Lonely Planet review
Set within Haile Selassie’s former palace and surrounded by the beautiful gardens and fountains of Addis Ababa University’s main campus is the enthralling Ethnological Museum. Even if you’re not normally a museum fan, this one is worth a bit of your time – it’s easily one of the finest museums in Africa.
The show starts before you even get inside: look for the intriguing set of stairs spiralling precariously skyward near the palace’s main entrance. Each step was placed by the Italians as a symbol of Fascist domination, one for every year Mussolini held power (starting from his march to Rome in 1922). A small Lion of Judah (the symbol of Ethiopian monarchy) sits victoriously atop the final step, like a jubilant punctuation mark at the end of a painfully long sentence.
Within the entrance hall you’ll find a small exhibition dedicated to the history of the palace, and the doorway to the Institute of Language Studies library.
This contemporary museum truly comes into its own on the 1st floor, where superb artefacts and handicrafts from Ethiopia’s peoples are distinctively displayed. Instead of following the typical static and geographical layout that most museums fall into, these displays are based upon the life cycle. First comes Childhood, with birth, games, rites of passage and traditional tales. We particularly enjoyed the ‘Yem Tale’, a story of selfishness, dead leopards and sore tails! Adulthood probes into beliefs, nomadism, traditional medicine, war, pilgrimages, hunting, body culture and handicrafts. The last topic is Death and Beyond, with burial structures, stelae and tombs. The exhibition gives a great insight into Ethiopia’s many rich cultures.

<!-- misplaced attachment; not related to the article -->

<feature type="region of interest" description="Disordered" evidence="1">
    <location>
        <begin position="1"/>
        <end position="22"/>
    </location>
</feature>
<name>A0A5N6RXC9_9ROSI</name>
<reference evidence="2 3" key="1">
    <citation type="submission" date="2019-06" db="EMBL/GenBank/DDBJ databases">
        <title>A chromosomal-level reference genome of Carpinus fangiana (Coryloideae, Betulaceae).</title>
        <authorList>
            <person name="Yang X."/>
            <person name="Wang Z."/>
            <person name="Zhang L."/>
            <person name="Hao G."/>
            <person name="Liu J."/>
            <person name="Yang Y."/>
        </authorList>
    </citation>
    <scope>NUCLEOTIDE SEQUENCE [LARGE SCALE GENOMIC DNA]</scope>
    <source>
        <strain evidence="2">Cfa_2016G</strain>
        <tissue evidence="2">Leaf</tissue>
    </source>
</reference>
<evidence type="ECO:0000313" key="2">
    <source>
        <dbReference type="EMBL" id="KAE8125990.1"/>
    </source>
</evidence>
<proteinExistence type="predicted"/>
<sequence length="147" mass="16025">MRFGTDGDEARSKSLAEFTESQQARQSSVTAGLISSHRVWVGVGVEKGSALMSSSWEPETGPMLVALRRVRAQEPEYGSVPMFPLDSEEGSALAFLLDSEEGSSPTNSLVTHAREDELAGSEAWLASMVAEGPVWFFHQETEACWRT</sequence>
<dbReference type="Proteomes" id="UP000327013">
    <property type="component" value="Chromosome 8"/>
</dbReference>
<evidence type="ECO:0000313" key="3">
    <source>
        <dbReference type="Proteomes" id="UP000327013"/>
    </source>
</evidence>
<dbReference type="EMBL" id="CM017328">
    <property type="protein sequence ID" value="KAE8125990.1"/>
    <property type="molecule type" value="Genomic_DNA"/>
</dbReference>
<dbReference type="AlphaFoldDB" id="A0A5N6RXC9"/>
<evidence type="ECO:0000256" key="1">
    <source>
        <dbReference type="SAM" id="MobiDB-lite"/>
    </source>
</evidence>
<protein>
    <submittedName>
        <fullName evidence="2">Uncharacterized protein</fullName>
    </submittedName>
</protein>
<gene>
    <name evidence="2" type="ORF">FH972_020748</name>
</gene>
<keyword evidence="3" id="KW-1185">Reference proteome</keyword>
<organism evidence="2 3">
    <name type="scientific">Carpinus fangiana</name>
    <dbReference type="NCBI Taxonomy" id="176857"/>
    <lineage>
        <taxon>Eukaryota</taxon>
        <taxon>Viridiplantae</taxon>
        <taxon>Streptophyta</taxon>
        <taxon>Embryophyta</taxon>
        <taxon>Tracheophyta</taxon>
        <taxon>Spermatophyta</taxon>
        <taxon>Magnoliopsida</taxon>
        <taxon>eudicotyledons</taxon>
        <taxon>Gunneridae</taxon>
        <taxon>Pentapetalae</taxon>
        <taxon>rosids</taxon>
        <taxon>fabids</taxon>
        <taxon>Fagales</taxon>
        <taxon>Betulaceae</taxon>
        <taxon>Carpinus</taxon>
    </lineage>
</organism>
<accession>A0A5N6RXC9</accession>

Other rooms on this floor show the preserved bedroom, bathroom and exorbitant changing room of Emperor Haile Selassie, complete with a bullet hole in his mirror courtesy of the 1960 coup d’état.
The 2nd floor plays home to two drastically different, but equally delightful displays. The vibrant hall focuses on religious art, with an exceptional series of diptychs, triptychs, icons, crosses and magic scrolls. Magic scrolls, like the Roman lead scrolls, were used to cast curses on people or to appeal to the gods for divine assistance. The collection of icons is the largest and most representative in the world. Senses of another sort are indulged in the small cavelike corridor that sits next to the hall. Inside, traditional music gently fills the air and the black surrounds leave you nothing to look at besides the instruments – brilliant.
It’s well worth coming to this museum twice; once at the start of your journey through Ethiopia and once at the end when you’ll be able to put everything into context.
After you’ve lapped up the treasures in the museum, stop by the double-decker London bus next to the university entrance gates. Brought to Addis by Haile Selassie it’s now a cool bar and packed with students.